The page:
She was just in the middle of ordering some take-away curry at the tiny Thai restaurant at Hermannplatz when she saw him. Big brown eyes, charming smile and wild curly hair. No doubt, it was him. He sat in the corner of the restaurant, vividly talking to a Spanish looking girl. A smile flashed over her face.
People like to think of feelings as colours. Like singer Nina Simone who is “bluer than blue can be” and wants to “lie down and die”. And Tyler Swift who thinks “loving him is like driving a new Maserati down a dead-end street, loving him was red”. Blue, red, black and white... They all seem so deep and dramatic. But some feelings are just green.
The first time she met him was on the bus. She had just arrived at the airport to start a new chapter of her life in Berlin. He had dropped off a visitor at the airport and was on his way back downtown, too. He offered her a hand with her luggage and his number. She enjoyed how bubbly he was, especially with his Italian accent. Simple, funny, boyish.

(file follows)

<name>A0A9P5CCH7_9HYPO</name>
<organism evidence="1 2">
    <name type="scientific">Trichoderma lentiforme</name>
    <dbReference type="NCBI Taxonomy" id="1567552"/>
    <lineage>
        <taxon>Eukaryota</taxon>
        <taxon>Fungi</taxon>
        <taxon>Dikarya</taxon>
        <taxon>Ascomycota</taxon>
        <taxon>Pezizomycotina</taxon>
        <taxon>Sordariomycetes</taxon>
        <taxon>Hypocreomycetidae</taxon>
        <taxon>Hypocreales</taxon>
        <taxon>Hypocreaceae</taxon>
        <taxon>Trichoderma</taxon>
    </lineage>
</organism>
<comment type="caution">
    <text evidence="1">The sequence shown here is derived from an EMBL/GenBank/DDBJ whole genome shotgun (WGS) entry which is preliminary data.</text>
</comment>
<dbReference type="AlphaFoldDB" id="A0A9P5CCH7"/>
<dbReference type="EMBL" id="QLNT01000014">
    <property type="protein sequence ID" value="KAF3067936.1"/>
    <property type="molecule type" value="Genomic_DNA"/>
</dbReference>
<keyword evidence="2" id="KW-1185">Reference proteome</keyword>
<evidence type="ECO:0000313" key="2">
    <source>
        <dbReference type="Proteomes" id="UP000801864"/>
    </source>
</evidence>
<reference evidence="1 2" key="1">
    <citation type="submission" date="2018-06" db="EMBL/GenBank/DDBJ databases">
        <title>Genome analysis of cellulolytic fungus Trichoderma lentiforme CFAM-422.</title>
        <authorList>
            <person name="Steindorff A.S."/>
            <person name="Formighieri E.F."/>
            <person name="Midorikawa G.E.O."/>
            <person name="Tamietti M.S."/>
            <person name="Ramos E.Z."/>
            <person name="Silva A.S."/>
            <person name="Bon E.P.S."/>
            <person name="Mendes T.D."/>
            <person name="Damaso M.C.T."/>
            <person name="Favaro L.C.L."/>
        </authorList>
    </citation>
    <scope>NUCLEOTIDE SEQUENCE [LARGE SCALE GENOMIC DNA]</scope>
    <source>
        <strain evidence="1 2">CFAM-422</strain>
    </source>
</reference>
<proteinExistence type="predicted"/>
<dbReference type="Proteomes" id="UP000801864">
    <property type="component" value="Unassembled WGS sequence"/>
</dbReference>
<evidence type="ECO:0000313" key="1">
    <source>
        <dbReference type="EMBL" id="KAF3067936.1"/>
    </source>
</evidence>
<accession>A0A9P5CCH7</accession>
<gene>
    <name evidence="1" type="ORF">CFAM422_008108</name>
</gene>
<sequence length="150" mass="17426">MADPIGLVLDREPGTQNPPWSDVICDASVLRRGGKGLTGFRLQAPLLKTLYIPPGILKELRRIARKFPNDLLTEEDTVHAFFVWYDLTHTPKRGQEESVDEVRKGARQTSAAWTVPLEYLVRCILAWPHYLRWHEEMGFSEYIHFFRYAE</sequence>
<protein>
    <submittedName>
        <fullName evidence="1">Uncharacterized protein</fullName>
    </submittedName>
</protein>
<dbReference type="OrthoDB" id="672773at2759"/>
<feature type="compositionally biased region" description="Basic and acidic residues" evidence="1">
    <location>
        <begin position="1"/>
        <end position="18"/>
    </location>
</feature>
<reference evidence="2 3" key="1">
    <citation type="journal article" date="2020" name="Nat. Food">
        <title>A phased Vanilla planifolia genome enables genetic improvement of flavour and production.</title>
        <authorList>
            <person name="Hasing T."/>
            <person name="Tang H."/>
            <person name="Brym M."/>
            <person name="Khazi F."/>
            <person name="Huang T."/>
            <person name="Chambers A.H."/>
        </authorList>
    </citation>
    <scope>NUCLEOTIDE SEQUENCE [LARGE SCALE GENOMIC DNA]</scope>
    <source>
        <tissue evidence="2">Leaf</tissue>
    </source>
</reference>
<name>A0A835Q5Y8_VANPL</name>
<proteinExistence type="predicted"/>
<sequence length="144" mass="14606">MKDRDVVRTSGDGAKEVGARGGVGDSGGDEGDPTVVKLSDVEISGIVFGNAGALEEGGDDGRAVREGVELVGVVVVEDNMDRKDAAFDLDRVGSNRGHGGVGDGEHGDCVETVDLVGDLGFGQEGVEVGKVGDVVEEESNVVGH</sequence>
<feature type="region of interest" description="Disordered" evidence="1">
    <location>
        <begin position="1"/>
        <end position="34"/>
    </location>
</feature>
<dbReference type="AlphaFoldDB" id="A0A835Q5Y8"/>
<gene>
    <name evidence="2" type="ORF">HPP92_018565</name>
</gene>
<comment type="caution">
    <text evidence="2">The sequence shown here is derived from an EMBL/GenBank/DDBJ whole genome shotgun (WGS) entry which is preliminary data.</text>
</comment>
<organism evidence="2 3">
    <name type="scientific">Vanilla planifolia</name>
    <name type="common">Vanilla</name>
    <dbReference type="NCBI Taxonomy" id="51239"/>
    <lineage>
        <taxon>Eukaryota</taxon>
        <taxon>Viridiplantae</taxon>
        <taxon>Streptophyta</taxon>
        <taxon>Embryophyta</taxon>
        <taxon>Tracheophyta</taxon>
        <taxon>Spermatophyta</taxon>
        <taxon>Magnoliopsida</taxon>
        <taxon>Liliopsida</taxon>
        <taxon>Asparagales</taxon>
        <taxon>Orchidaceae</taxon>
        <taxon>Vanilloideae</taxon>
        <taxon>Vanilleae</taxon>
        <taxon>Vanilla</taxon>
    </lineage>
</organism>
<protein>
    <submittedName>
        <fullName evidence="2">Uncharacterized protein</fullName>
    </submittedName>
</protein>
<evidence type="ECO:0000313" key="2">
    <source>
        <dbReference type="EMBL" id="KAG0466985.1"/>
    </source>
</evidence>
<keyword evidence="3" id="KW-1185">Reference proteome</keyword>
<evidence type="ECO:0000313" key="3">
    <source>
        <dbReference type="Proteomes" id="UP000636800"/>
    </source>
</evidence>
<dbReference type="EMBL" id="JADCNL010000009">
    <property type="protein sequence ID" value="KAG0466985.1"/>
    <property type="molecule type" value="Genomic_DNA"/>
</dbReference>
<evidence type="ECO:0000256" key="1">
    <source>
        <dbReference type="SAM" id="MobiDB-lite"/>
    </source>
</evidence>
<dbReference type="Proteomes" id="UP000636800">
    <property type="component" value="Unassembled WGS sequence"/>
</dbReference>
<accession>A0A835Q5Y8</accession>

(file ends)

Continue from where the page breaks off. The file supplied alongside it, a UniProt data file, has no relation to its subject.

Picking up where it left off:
A few days later she found herself sat on his couch, waiting for his friends and some homemade pasta. Turns out he works at one of Berlin’s poshest restaurants and he is the boy toy of the restaurant’s owner. While handing her a glass of wine, he’s explaining his Berlin way of life. Weekends are usually spent at the nightclub Berghain. “How do you get in? I heard they have the toughest bouncer in town?”, she asks. “Toughest bouncer? I just slept with him last night”, he replies with a wink. The doorbell rings and he steals a small kiss from her before letting in his flamboyant friends.
Some feelings are green more than any other colour. They don’t speak of big beginnings and dramatic endings. They speak of the little joy, some smiles and continuation, almost as if nothing ever happened at all.
When she saw him at the Thai restaurant, many years had passed since the small kiss on his couch. They had not seen each other ever since. She watched him while waiting for her take-away curry, not sure whether he had spotted her as well. It didn’t actually matter. She felt kind of green.
(Painting: Amadeo Modigliani)